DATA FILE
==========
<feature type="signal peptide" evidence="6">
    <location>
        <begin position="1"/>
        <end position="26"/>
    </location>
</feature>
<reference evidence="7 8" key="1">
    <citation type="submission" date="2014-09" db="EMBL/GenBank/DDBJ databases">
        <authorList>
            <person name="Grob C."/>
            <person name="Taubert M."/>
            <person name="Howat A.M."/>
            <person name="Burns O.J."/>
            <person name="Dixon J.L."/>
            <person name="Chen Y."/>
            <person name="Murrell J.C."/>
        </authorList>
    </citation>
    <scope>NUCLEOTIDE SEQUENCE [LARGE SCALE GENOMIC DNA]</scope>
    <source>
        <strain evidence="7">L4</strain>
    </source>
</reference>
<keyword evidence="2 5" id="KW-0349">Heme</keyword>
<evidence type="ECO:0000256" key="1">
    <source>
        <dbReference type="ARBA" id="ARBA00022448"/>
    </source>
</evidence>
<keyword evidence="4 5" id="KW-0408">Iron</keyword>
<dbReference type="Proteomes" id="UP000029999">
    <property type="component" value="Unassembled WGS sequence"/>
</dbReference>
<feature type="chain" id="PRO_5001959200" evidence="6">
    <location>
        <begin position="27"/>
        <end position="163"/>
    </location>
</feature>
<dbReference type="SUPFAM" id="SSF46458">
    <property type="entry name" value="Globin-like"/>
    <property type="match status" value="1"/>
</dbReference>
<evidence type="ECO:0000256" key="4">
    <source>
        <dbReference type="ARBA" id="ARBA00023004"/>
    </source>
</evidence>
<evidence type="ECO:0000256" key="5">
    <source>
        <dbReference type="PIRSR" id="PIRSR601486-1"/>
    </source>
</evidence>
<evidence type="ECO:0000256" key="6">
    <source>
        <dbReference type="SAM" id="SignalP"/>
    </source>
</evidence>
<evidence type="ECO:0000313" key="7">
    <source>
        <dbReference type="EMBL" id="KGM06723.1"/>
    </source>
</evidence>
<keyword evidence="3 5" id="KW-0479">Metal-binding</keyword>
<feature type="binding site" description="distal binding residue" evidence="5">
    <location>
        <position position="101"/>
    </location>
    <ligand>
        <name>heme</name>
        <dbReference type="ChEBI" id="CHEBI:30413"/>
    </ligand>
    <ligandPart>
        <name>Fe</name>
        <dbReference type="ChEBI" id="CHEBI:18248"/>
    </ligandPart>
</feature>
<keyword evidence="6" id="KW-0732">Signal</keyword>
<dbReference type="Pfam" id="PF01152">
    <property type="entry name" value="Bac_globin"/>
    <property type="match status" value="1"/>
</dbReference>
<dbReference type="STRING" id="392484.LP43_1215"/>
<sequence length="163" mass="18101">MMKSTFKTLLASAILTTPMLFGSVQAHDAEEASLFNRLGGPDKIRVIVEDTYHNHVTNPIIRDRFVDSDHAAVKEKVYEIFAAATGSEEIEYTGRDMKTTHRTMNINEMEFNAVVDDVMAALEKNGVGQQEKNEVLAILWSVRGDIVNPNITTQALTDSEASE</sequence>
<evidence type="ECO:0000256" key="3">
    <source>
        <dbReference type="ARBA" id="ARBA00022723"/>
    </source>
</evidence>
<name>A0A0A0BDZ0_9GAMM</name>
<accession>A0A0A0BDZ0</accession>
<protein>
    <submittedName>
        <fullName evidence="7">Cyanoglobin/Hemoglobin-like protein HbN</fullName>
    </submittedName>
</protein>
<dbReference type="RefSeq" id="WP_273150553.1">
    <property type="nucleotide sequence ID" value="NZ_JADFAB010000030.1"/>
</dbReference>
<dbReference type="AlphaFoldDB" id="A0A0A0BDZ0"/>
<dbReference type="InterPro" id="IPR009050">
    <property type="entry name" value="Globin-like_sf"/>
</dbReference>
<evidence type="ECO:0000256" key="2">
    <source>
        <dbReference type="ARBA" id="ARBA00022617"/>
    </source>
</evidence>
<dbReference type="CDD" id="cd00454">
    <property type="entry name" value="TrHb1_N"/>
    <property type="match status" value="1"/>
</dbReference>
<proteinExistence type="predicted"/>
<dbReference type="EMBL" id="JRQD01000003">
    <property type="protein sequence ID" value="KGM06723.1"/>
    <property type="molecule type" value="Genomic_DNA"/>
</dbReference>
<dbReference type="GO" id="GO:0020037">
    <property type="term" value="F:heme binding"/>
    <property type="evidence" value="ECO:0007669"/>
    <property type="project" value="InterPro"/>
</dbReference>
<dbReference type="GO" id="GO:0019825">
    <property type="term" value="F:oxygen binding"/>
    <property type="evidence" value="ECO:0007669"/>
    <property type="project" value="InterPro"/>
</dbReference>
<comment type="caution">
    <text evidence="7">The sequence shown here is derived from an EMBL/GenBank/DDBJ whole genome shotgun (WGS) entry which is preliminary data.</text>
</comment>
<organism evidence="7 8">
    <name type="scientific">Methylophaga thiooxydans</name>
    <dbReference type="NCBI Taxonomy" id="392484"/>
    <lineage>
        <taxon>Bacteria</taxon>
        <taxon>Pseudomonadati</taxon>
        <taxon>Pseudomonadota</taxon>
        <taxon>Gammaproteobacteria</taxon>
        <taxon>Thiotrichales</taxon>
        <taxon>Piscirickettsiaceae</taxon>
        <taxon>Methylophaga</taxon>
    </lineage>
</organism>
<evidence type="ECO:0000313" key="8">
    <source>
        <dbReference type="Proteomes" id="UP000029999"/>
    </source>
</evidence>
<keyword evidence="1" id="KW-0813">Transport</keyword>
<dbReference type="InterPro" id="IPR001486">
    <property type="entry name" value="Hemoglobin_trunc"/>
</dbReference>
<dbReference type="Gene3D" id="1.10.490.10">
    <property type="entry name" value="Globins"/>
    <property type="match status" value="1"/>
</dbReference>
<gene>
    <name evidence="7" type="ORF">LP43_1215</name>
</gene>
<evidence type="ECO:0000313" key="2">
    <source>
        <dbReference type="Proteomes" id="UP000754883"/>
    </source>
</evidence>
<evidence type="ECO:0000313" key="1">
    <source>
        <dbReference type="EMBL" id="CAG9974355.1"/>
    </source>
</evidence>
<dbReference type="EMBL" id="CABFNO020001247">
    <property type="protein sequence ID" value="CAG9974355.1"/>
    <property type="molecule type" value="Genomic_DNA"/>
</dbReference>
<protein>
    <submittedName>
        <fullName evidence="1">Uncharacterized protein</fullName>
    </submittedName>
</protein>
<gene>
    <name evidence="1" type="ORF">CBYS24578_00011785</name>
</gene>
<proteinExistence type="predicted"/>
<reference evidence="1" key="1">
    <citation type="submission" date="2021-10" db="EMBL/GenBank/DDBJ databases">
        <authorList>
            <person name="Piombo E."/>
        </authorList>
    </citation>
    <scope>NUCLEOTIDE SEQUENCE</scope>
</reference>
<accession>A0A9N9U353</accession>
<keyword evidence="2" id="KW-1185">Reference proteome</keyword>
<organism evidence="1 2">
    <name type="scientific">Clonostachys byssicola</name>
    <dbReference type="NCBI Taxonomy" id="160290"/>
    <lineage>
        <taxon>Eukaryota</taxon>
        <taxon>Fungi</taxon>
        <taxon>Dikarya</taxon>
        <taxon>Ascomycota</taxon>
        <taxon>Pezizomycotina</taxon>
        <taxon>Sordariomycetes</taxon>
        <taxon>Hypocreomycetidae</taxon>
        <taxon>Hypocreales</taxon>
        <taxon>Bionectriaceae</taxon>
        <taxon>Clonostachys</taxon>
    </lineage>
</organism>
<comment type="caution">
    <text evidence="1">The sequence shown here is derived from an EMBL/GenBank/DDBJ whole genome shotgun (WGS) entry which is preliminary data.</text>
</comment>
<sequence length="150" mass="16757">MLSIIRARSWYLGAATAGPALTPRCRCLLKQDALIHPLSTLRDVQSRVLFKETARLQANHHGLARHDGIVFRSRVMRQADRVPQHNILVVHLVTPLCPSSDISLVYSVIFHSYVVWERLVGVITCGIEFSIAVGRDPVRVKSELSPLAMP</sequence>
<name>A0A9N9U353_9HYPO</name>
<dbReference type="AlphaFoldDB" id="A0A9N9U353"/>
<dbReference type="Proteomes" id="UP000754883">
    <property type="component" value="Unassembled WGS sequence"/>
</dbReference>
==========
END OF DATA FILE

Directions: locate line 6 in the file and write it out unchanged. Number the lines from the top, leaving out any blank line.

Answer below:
</feature>